The problem, of course, is that Staub got so much of his on-base production through walks rather than hits. He finished his career with a good-but-not-great 2,716 hits, and a truly spectacular 1,255 walks. Those totals propelled him to a .362 career on-base percentage, which when combined with his .431 slugging percentage, and adjusted for his home parks and era, made him 24 percent better than the average batter for the duration of his career. Only 19 batters in major league history finished their careers with as many at-bats as Staub (9,720) and an adjusted on-base plus slugging percentage higher than his (124).
But Staub gets overlooked by plenty of people because for the majority of fans a hit will always trump a walk, or even several walks. It was this concept that led to the sabermetrics world coming up with a theoretical conversion to provide context on a player who derives so much value from walks. Popularized by Joe Posnanski, among others, the concept is to trade 500 of a player’s walks for an additional 325 singles to see if that makes you view them in a different light. It is a slightly inexact application of Pete Palmer’s concept of linear weights, which is a process of assigning point values to various statistics so they can be properly compared.
If you execute that trade for Staub you are left with a popular player who finished his career with 3,041 hits and 755 walks. As just about anyone with a passing interest in baseball statistics can tell you, the only members of the 3,000-hit club that reached Hall of Fame eligibility without being inducted are Rose and Palmeiro. It is not a stretch to think that if Staub had finished with those totals — keep in mind, this trade would result in his having reached base 175 fewer times — he would have sailed into the Hall, especially considering he would have been just the 16th or 17th player to reach 3,000 hits depending on how things shook out between him and Rod Carew.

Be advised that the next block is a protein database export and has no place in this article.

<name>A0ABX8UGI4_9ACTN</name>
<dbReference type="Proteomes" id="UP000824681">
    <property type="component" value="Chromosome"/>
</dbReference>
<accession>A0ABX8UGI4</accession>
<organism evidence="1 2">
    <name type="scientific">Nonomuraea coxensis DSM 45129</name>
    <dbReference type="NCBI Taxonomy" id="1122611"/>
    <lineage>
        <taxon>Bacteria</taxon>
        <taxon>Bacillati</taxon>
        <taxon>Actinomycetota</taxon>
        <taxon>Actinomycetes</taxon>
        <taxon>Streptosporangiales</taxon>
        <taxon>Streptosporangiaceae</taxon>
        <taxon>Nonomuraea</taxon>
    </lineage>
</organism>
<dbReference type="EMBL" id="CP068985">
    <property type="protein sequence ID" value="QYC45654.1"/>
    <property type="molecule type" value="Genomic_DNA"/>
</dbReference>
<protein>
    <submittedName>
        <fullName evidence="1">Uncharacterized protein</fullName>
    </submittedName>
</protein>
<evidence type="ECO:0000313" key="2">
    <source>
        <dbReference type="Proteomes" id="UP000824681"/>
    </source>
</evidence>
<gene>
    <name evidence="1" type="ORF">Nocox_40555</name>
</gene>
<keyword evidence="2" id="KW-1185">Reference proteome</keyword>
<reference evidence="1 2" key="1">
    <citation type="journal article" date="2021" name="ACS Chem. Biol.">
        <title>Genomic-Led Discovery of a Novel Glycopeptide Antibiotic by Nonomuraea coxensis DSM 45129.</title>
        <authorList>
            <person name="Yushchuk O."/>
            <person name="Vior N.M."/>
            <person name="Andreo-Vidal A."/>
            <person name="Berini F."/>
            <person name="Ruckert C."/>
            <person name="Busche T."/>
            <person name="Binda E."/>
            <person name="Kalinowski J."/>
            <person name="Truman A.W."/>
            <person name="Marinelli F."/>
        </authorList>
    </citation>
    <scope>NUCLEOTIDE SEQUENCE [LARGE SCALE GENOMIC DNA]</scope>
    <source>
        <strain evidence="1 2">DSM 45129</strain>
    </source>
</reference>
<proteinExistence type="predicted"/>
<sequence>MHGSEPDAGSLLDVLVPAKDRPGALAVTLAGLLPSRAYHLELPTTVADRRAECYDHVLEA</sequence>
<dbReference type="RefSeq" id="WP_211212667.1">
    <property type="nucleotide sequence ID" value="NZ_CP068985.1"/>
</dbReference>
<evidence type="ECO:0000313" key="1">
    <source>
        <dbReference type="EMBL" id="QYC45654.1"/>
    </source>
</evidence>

In fairness to the voters who went against him, Staub is an exceptional case and by almost every accepted measure he is rightly excluded from the Hall. Jay Jaffe’s useful career evaluation tool, known as JAWS or Jaffe Adjusted Win Shares, pegs Staub as the 35th best right fielder in major league history. There are some players ranked below him that managed to make it to Cooperstown, but there are plenty ahead of him who did not.
But Staub, at the very least, was a curiosity deserving of far more notoriety than he was afforded during and after his career. A remarkably durable player who hit his first home run at 19 and his last at 41, Staub did not look much like an elite athlete, but he managed to turn a fairly brief stint as one of the game’s true stars into an extended career as a guy who simply knew how to get on base. And while the general public may not have appreciated just how gifted he was in that all-important skill, a survey of fans of the Montreal Expos and the Mets would reveal that many of the people who saw him the most knew just how important he was.